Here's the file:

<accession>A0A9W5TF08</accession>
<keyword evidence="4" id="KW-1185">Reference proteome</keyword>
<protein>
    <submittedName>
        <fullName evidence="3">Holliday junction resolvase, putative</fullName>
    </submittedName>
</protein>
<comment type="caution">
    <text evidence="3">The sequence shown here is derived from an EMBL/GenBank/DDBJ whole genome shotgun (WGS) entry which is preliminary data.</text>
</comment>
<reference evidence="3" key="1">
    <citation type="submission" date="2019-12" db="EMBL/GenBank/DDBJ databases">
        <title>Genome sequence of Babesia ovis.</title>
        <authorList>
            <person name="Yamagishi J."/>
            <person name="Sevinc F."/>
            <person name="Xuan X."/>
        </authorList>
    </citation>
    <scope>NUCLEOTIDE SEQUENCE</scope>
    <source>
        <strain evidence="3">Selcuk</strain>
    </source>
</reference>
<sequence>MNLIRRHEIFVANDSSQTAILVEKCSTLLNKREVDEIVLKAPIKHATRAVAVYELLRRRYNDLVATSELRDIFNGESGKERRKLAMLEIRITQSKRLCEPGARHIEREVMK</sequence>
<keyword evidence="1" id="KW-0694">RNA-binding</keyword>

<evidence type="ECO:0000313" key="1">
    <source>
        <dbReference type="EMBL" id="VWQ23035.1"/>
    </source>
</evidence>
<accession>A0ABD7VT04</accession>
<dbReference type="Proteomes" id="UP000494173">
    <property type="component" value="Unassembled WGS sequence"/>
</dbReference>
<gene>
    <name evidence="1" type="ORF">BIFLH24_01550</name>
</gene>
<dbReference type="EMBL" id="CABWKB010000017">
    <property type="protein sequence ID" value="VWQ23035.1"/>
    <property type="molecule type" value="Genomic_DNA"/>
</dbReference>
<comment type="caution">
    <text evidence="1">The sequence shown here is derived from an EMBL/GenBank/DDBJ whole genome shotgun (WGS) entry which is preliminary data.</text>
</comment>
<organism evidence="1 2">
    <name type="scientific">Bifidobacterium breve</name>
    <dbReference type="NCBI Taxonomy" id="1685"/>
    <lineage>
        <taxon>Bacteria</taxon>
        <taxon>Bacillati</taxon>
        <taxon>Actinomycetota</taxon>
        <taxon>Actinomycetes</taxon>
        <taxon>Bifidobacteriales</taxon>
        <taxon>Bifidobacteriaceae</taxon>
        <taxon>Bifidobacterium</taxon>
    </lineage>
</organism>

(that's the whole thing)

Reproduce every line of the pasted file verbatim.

<accession>A0A9W5TF08</accession>
<keyword evidence="4" id="KW-1185">Reference proteome</keyword>
<protein>
    <submittedName>
        <fullName evidence="3">Holliday junction resolvase, putative</fullName>
    </submittedName>
</protein>
<comment type="caution">
    <text evidence="3">The sequence shown here is derived from an EMBL/GenBank/DDBJ whole genome shotgun (WGS) entry which is preliminary data.</text>
</comment>
<reference evidence="3" key="1">
    <citation type="submission" date="2019-12" db="EMBL/GenBank/DDBJ databases">
        <title>Genome sequence of Babesia ovis.</title>
        <authorList>
            <person name="Yamagishi J."/>
            <person name="Sevinc F."/>
            <person name="Xuan X."/>
        </authorList>
    </citation>
    <scope>NUCLEOTIDE SEQUENCE</scope>
    <source>
        <strain evidence="3">Selcuk</strain>
    </source>
</reference>
<sequence>MNLIRRHEIFVANDSSQTAILVEKCSTLLNKREVDEIVLKAPIKHATRAVAVYELLRRRYNDLVATSELRDIFNGESGKERRKLAMLEIRITQSKRLCEPGARHIEREVMK</sequence>
<keyword evidence="1" id="KW-0694">RNA-binding</keyword>

<evidence type="ECO:0000313" key="1">
    <source>
        <dbReference type="EMBL" id="VWQ23035.1"/>
    </source>
</evidence>
<accession>A0ABD7VT04</accession>
<dbReference type="Proteomes" id="UP000494173">
    <property type="component" value="Unassembled WGS sequence"/>
</dbReference>
<gene>
    <name evidence="1" type="ORF">BIFLH24_01550</name>
</gene>
<dbReference type="EMBL" id="CABWKB010000017">
    <property type="protein sequence ID" value="VWQ23035.1"/>
    <property type="molecule type" value="Genomic_DNA"/>
</dbReference>
<comment type="caution">
    <text evidence="1">The sequence shown here is derived from an EMBL/GenBank/DDBJ whole genome shotgun (WGS) entry which is preliminary data.</text>
</comment>
<organism evidence="1 2">
    <name type="scientific">Bifidobacterium breve</name>
    <dbReference type="NCBI Taxonomy" id="1685"/>
    <lineage>
        <taxon>Bacteria</taxon>
        <taxon>Bacillati</taxon>
        <taxon>Actinomycetota</taxon>
        <taxon>Actinomycetes</taxon>
        <taxon>Bifidobacteriales</taxon>
        <taxon>Bifidobacteriaceae</taxon>
        <taxon>Bifidobacterium</taxon>
    </lineage>
</organism>